Millions of children across India are malnourished and anaemic despite the country's economic boom, and the rising Asian power must feed its young population better, the UN Children's Fund (UNICEF) said on Friday.
Early findings of a survey by the Indian health ministry, backed by UNICEF, found that the number of undernourished children below the age of three had actually increased in some states despite a rise in per capita income and robust economic growth.
Even in states where malnutrition rates have fallen, the number of infants who are anaemic has risen, indicating the poor quality of food available and raising concern about the future of millions of children.
"The country which provides software for the world should be able to tackle its own malnutrition problem," said Werner Schultink, the nutrition and child development chief for UNICEF in India.
"It's a disappointing situation ... whether it is worrying, I would say yes, very much so," he said in an interview.
Schultink said that undernourishment would hurt the mental growth of children as well as their future school performance and have a long-term impact on the productiveness of adults, adversely affecting India's rapid economic progress.
"It is, therefore, of great importance for the overall development capacity of a nation."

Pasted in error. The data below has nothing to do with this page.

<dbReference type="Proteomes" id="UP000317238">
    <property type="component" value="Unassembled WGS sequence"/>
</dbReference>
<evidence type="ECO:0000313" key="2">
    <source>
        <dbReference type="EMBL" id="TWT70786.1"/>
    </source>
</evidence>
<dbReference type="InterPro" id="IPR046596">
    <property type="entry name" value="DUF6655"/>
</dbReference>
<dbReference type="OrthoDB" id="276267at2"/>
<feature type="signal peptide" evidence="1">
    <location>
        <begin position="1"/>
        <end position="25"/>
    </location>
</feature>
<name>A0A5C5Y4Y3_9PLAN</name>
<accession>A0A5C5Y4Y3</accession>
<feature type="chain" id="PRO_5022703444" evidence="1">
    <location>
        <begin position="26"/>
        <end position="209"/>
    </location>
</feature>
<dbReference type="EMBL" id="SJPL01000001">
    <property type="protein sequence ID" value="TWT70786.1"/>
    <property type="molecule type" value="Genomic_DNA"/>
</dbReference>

India, however, had "come a long way" from the 1970s when malnutrition among children was around 70 per cent. Indian officials were working to tackle the current problem, Schultink said, adding: "This needs to be taken further."
Poor nutrition amid high growth
India's GDP has been growing at over eight per cent in the past three years and at six per cent or more since the early 1990s when it started its economic reform programme.
The number of people living below the official poverty line has fallen to 26 per cent from 37.5 per cent in 1990.
But the National Family Health Survey findings have shown that in Gujarat, one of India's richest and most industrialised states, the percentage of underweight children had risen to 47 per cent from 45 per cent seven years ago.
It revealed that in Uttar Pradesh, India's most populous state with 170 million people, the percentage of anaemic children under three had risen to 85 per cent from 74 per cent.
UNICEF said the average malnutrition rate of over 40 per cent in states such as Uttar Pradesh and Orissa was higher than Sub-Saharan Africa where it is around 30 per cent.
This is despite India running a huge midday meal scheme for children, with 120 million signed up to receive one hot, nutritious meal free on every school day.
But media reports say corruption has marred implementation in some states and one report last month said that in Uttar Pradesh the ready-to-eat food was diverted to feed cattle.
The Planning Commission says it is worried.
"There could be a drop in providing the right kind of balanced nutrition," said NK Sethi, a senior health adviser to the commission. "This has to be addressed."